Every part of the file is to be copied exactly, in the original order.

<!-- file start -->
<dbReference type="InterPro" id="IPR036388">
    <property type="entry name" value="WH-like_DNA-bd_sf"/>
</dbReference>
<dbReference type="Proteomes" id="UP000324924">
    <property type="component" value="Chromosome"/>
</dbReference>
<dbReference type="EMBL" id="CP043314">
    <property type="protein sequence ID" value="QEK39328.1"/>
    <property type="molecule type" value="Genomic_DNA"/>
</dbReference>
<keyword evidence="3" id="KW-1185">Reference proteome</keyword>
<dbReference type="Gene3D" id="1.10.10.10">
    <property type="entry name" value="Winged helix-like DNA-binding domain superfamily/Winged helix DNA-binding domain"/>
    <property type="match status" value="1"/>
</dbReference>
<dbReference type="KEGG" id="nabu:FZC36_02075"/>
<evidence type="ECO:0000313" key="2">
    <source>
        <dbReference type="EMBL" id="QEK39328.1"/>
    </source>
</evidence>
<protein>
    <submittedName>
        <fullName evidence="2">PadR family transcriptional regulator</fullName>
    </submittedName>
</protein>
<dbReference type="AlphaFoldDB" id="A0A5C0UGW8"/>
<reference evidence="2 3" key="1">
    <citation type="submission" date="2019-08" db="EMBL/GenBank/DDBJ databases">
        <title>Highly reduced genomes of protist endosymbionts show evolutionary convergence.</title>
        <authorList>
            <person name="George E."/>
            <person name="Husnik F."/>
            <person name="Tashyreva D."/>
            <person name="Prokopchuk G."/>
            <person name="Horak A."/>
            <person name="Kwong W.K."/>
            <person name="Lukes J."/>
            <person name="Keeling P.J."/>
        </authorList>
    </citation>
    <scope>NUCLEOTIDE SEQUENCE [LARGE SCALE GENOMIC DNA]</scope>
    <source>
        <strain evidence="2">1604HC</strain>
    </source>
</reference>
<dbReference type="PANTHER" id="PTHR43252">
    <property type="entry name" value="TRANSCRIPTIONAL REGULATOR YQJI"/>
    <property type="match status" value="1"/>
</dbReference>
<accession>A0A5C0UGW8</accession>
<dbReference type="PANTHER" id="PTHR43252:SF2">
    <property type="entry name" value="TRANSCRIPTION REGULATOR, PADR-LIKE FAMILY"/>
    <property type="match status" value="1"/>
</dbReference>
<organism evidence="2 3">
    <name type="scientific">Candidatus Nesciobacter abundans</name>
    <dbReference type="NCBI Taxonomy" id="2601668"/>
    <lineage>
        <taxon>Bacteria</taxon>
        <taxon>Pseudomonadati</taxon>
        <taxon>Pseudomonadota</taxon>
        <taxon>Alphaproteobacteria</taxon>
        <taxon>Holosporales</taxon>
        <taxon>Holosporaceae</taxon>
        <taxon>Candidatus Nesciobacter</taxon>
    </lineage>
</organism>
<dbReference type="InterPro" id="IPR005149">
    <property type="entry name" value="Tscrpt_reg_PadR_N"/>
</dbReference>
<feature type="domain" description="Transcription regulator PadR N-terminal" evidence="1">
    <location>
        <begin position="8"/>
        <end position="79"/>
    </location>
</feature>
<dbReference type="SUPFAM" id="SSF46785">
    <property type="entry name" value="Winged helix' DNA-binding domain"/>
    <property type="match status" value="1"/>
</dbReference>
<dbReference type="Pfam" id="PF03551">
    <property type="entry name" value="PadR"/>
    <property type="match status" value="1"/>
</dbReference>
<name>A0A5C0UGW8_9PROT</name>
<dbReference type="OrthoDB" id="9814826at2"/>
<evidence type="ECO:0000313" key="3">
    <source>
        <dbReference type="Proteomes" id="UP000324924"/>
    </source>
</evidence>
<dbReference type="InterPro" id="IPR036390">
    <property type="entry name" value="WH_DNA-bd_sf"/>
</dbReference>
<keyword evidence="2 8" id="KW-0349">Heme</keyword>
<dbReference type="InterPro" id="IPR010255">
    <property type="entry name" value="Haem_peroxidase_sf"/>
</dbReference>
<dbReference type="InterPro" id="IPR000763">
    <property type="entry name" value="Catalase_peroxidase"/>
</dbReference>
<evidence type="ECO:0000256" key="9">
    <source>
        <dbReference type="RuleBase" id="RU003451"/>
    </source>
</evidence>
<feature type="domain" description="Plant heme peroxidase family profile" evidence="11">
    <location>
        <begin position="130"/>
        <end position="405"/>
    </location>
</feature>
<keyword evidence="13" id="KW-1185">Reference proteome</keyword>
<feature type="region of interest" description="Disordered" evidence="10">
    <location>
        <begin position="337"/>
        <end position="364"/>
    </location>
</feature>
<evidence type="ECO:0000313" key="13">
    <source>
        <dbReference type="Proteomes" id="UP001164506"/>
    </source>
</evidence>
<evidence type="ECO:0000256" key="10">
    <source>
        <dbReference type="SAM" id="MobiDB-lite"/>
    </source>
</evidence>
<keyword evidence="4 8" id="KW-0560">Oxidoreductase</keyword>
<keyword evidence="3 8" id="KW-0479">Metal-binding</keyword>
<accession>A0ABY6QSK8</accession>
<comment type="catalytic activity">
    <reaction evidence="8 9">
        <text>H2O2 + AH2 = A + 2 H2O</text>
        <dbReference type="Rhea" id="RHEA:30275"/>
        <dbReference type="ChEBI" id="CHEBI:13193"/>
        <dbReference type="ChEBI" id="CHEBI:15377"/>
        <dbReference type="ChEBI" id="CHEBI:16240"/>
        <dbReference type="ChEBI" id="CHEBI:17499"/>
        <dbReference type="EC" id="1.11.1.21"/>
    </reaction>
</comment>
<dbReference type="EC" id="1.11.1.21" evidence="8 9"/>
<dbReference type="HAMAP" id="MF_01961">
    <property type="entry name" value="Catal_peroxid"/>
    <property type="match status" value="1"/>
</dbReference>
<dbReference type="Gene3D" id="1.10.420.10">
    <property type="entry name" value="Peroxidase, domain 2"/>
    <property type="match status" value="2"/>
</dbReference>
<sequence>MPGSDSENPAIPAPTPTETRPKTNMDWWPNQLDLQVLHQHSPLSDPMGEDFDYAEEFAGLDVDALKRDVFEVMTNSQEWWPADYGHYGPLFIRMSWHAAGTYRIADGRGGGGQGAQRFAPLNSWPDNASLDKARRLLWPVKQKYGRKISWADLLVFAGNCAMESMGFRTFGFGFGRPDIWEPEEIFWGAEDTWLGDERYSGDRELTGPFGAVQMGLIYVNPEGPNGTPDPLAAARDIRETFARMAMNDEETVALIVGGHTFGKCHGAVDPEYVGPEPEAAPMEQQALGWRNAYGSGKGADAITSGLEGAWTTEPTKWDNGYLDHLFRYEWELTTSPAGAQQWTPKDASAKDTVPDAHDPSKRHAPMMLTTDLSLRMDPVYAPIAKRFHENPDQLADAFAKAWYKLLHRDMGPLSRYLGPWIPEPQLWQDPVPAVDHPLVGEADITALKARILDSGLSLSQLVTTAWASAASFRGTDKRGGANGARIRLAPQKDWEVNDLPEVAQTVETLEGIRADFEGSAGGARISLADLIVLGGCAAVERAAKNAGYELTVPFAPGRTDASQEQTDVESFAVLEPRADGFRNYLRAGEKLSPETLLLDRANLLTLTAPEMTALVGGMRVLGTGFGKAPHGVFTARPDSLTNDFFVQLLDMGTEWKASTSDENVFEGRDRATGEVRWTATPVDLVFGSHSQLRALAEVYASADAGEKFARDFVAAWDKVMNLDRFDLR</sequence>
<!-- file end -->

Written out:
<dbReference type="InterPro" id="IPR036388">
    <property type="entry name" value="WH-like_DNA-bd_sf"/>
</dbReference>
<dbReference type="Proteomes" id="UP000324924">
    <property type="component" value="Chromosome"/>
</dbReference>
<dbReference type="EMBL" id="CP043314">
    <property type="protein sequence ID" value="QEK39328.1"/>
    <property type="molecule type" value="Genomic_DNA"/>
</dbReference>
<keyword evidence="3" id="KW-1185">Reference proteome</keyword>
<dbReference type="Gene3D" id="1.10.10.10">
    <property type="entry name" value="Winged helix-like DNA-binding domain superfamily/Winged helix DNA-binding domain"/>
    <property type="match status" value="1"/>
</dbReference>
<dbReference type="KEGG" id="nabu:FZC36_02075"/>
<evidence type="ECO:0000313" key="2">
    <source>
        <dbReference type="EMBL" id="QEK39328.1"/>
    </source>
</evidence>
<protein>
    <submittedName>
        <fullName evidence="2">PadR family transcriptional regulator</fullName>
    </submittedName>
</protein>
<dbReference type="AlphaFoldDB" id="A0A5C0UGW8"/>
<reference evidence="2 3" key="1">
    <citation type="submission" date="2019-08" db="EMBL/GenBank/DDBJ databases">
        <title>Highly reduced genomes of protist endosymbionts show evolutionary convergence.</title>
        <authorList>
            <person name="George E."/>
            <person name="Husnik F."/>
            <person name="Tashyreva D."/>
            <person name="Prokopchuk G."/>
            <person name="Horak A."/>
            <person name="Kwong W.K."/>
            <person name="Lukes J."/>
            <person name="Keeling P.J."/>
        </authorList>
    </citation>
    <scope>NUCLEOTIDE SEQUENCE [LARGE SCALE GENOMIC DNA]</scope>
    <source>
        <strain evidence="2">1604HC</strain>
    </source>
</reference>
<dbReference type="PANTHER" id="PTHR43252">
    <property type="entry name" value="TRANSCRIPTIONAL REGULATOR YQJI"/>
    <property type="match status" value="1"/>
</dbReference>
<accession>A0A5C0UGW8</accession>
<dbReference type="PANTHER" id="PTHR43252:SF2">
    <property type="entry name" value="TRANSCRIPTION REGULATOR, PADR-LIKE FAMILY"/>
    <property type="match status" value="1"/>
</dbReference>
<organism evidence="2 3">
    <name type="scientific">Candidatus Nesciobacter abundans</name>
    <dbReference type="NCBI Taxonomy" id="2601668"/>
    <lineage>
        <taxon>Bacteria</taxon>
        <taxon>Pseudomonadati</taxon>
        <taxon>Pseudomonadota</taxon>
        <taxon>Alphaproteobacteria</taxon>
        <taxon>Holosporales</taxon>
        <taxon>Holosporaceae</taxon>
        <taxon>Candidatus Nesciobacter</taxon>
    </lineage>
</organism>
<dbReference type="InterPro" id="IPR005149">
    <property type="entry name" value="Tscrpt_reg_PadR_N"/>
</dbReference>
<feature type="domain" description="Transcription regulator PadR N-terminal" evidence="1">
    <location>
        <begin position="8"/>
        <end position="79"/>
    </location>
</feature>
<dbReference type="SUPFAM" id="SSF46785">
    <property type="entry name" value="Winged helix' DNA-binding domain"/>
    <property type="match status" value="1"/>
</dbReference>
<dbReference type="Pfam" id="PF03551">
    <property type="entry name" value="PadR"/>
    <property type="match status" value="1"/>
</dbReference>
<name>A0A5C0UGW8_9PROT</name>
<dbReference type="OrthoDB" id="9814826at2"/>
<evidence type="ECO:0000313" key="3">
    <source>
        <dbReference type="Proteomes" id="UP000324924"/>
    </source>
</evidence>
<dbReference type="InterPro" id="IPR036390">
    <property type="entry name" value="WH_DNA-bd_sf"/>
</dbReference>
<keyword evidence="2 8" id="KW-0349">Heme</keyword>
<dbReference type="InterPro" id="IPR010255">
    <property type="entry name" value="Haem_peroxidase_sf"/>
</dbReference>
<dbReference type="InterPro" id="IPR000763">
    <property type="entry name" value="Catalase_peroxidase"/>
</dbReference>
<evidence type="ECO:0000256" key="9">
    <source>
        <dbReference type="RuleBase" id="RU003451"/>
    </source>
</evidence>
<feature type="domain" description="Plant heme peroxidase family profile" evidence="11">
    <location>
        <begin position="130"/>
        <end position="405"/>
    </location>
</feature>
<keyword evidence="13" id="KW-1185">Reference proteome</keyword>
<feature type="region of interest" description="Disordered" evidence="10">
    <location>
        <begin position="337"/>
        <end position="364"/>
    </location>
</feature>
<evidence type="ECO:0000313" key="13">
    <source>
        <dbReference type="Proteomes" id="UP001164506"/>
    </source>
</evidence>
<evidence type="ECO:0000256" key="10">
    <source>
        <dbReference type="SAM" id="MobiDB-lite"/>
    </source>
</evidence>
<keyword evidence="4 8" id="KW-0560">Oxidoreductase</keyword>
<keyword evidence="3 8" id="KW-0479">Metal-binding</keyword>
<accession>A0ABY6QSK8</accession>
<comment type="catalytic activity">
    <reaction evidence="8 9">
        <text>H2O2 + AH2 = A + 2 H2O</text>
        <dbReference type="Rhea" id="RHEA:30275"/>
        <dbReference type="ChEBI" id="CHEBI:13193"/>
        <dbReference type="ChEBI" id="CHEBI:15377"/>
        <dbReference type="ChEBI" id="CHEBI:16240"/>
        <dbReference type="ChEBI" id="CHEBI:17499"/>
        <dbReference type="EC" id="1.11.1.21"/>
    </reaction>
</comment>
<dbReference type="EC" id="1.11.1.21" evidence="8 9"/>
<dbReference type="HAMAP" id="MF_01961">
    <property type="entry name" value="Catal_peroxid"/>
    <property type="match status" value="1"/>
</dbReference>
<dbReference type="Gene3D" id="1.10.420.10">
    <property type="entry name" value="Peroxidase, domain 2"/>
    <property type="match status" value="2"/>
</dbReference>
<sequence>MPGSDSENPAIPAPTPTETRPKTNMDWWPNQLDLQVLHQHSPLSDPMGEDFDYAEEFAGLDVDALKRDVFEVMTNSQEWWPADYGHYGPLFIRMSWHAAGTYRIADGRGGGGQGAQRFAPLNSWPDNASLDKARRLLWPVKQKYGRKISWADLLVFAGNCAMESMGFRTFGFGFGRPDIWEPEEIFWGAEDTWLGDERYSGDRELTGPFGAVQMGLIYVNPEGPNGTPDPLAAARDIRETFARMAMNDEETVALIVGGHTFGKCHGAVDPEYVGPEPEAAPMEQQALGWRNAYGSGKGADAITSGLEGAWTTEPTKWDNGYLDHLFRYEWELTTSPAGAQQWTPKDASAKDTVPDAHDPSKRHAPMMLTTDLSLRMDPVYAPIAKRFHENPDQLADAFAKAWYKLLHRDMGPLSRYLGPWIPEPQLWQDPVPAVDHPLVGEADITALKARILDSGLSLSQLVTTAWASAASFRGTDKRGGANGARIRLAPQKDWEVNDLPEVAQTVETLEGIRADFEGSAGGARISLADLIVLGGCAAVERAAKNAGYELTVPFAPGRTDASQEQTDVESFAVLEPRADGFRNYLRAGEKLSPETLLLDRANLLTLTAPEMTALVGGMRVLGTGFGKAPHGVFTARPDSLTNDFFVQLLDMGTEWKASTSDENVFEGRDRATGEVRWTATPVDLVFGSHSQLRALAEVYASADAGEKFARDFVAAWDKVMNLDRFDLR</sequence>